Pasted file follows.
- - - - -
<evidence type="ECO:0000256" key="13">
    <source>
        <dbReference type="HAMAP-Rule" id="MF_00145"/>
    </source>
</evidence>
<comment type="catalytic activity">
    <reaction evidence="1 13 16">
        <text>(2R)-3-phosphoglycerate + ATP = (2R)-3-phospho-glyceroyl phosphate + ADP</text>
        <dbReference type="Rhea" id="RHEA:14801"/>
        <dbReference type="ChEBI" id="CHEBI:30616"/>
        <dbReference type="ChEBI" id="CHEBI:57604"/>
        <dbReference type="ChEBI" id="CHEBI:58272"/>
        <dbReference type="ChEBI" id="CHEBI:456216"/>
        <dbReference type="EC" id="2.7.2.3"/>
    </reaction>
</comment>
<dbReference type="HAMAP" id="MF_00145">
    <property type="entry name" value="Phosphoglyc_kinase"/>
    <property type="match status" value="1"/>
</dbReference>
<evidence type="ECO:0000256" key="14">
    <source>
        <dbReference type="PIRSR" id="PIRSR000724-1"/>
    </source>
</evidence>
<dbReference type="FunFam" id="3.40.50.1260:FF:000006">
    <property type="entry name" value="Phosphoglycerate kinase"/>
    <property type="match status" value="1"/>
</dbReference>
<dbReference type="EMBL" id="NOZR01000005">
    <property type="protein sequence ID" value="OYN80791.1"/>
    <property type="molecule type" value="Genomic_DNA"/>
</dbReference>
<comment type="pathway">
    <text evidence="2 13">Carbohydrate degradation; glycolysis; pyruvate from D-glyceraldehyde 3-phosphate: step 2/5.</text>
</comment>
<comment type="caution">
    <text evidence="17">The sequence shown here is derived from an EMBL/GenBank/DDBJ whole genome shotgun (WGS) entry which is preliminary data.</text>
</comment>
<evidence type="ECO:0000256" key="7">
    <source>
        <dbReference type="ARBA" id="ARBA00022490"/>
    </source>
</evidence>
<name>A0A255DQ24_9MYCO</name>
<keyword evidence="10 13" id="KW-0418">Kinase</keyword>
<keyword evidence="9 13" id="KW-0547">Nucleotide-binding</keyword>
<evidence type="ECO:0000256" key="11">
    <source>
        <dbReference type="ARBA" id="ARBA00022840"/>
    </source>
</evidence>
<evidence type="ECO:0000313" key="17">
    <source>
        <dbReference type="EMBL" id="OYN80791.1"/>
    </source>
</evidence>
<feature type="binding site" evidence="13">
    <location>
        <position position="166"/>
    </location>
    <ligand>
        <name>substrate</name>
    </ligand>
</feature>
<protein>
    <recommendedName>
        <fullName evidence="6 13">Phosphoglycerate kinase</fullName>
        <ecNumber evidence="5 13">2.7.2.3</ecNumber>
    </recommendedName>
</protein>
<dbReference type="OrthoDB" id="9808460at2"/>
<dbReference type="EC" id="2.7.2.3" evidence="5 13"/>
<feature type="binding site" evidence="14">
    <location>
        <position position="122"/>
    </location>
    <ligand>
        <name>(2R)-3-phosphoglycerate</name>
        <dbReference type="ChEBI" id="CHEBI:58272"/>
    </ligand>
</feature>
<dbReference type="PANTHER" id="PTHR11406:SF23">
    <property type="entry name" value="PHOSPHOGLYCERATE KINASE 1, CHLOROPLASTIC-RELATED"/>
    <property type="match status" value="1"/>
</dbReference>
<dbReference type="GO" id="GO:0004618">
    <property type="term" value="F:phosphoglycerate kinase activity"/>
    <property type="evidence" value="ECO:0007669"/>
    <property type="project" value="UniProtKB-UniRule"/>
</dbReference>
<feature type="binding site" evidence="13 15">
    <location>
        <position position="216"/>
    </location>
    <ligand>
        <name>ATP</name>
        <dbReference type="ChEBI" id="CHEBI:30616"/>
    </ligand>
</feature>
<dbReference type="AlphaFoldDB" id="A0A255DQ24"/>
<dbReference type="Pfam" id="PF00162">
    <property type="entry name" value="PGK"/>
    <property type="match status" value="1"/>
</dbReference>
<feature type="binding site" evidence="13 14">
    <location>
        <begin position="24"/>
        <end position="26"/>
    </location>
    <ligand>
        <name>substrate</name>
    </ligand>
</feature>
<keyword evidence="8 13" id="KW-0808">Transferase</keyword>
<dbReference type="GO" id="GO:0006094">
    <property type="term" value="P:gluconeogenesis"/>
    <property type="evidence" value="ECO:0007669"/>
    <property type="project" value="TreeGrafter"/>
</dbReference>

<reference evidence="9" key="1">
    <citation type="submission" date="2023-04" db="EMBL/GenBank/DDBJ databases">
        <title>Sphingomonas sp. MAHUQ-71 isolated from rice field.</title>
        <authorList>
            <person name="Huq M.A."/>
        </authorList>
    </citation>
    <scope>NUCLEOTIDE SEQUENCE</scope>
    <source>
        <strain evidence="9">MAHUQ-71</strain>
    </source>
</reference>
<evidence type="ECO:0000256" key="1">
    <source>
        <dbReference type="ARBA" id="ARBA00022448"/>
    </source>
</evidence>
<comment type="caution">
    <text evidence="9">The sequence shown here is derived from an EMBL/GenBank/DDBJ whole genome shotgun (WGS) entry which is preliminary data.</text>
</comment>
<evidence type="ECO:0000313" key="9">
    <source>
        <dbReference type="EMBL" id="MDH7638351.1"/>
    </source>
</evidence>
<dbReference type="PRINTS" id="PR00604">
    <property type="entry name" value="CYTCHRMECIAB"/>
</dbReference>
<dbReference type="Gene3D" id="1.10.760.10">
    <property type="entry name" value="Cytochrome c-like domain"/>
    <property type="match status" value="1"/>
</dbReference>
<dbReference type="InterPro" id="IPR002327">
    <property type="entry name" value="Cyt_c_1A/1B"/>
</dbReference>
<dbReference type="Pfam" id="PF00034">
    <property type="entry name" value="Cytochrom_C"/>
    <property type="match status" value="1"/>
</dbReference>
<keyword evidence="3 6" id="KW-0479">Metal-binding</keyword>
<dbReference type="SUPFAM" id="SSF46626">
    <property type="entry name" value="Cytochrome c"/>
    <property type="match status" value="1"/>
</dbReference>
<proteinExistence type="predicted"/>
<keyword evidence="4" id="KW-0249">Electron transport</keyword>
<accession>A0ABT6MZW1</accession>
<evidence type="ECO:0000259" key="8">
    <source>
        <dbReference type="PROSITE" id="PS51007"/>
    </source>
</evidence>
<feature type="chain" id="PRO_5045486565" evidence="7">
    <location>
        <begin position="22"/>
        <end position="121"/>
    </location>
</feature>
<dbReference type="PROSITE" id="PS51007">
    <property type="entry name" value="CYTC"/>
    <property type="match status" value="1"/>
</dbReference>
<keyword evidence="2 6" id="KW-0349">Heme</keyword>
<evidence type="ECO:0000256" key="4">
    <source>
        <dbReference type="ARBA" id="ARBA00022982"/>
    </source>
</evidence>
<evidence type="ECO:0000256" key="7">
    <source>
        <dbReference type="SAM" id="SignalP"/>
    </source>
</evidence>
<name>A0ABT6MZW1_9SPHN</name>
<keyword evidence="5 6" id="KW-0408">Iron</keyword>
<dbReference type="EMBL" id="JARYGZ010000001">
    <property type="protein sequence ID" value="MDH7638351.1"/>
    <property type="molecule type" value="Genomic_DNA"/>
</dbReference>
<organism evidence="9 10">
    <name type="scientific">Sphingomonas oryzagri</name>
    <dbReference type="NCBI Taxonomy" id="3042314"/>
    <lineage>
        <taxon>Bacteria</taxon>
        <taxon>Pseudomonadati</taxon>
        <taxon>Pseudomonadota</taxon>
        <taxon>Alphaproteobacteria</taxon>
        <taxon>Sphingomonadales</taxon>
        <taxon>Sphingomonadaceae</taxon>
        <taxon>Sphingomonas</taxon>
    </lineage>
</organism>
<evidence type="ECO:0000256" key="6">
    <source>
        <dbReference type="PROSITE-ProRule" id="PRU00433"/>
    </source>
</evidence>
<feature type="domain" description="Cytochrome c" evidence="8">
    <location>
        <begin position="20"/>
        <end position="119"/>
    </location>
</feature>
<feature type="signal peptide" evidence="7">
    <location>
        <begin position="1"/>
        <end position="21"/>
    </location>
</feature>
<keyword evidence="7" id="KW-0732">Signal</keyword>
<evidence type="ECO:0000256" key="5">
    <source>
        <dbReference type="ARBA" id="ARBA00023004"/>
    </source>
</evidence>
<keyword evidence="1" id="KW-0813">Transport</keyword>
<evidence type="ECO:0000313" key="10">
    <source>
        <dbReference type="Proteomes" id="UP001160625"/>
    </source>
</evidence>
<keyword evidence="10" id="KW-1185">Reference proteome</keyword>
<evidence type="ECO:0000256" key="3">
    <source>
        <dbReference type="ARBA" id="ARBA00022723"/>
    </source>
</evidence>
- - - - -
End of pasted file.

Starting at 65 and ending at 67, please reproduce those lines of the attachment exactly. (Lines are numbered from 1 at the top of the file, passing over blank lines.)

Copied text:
</feature>
<protein>
    <recommendedName>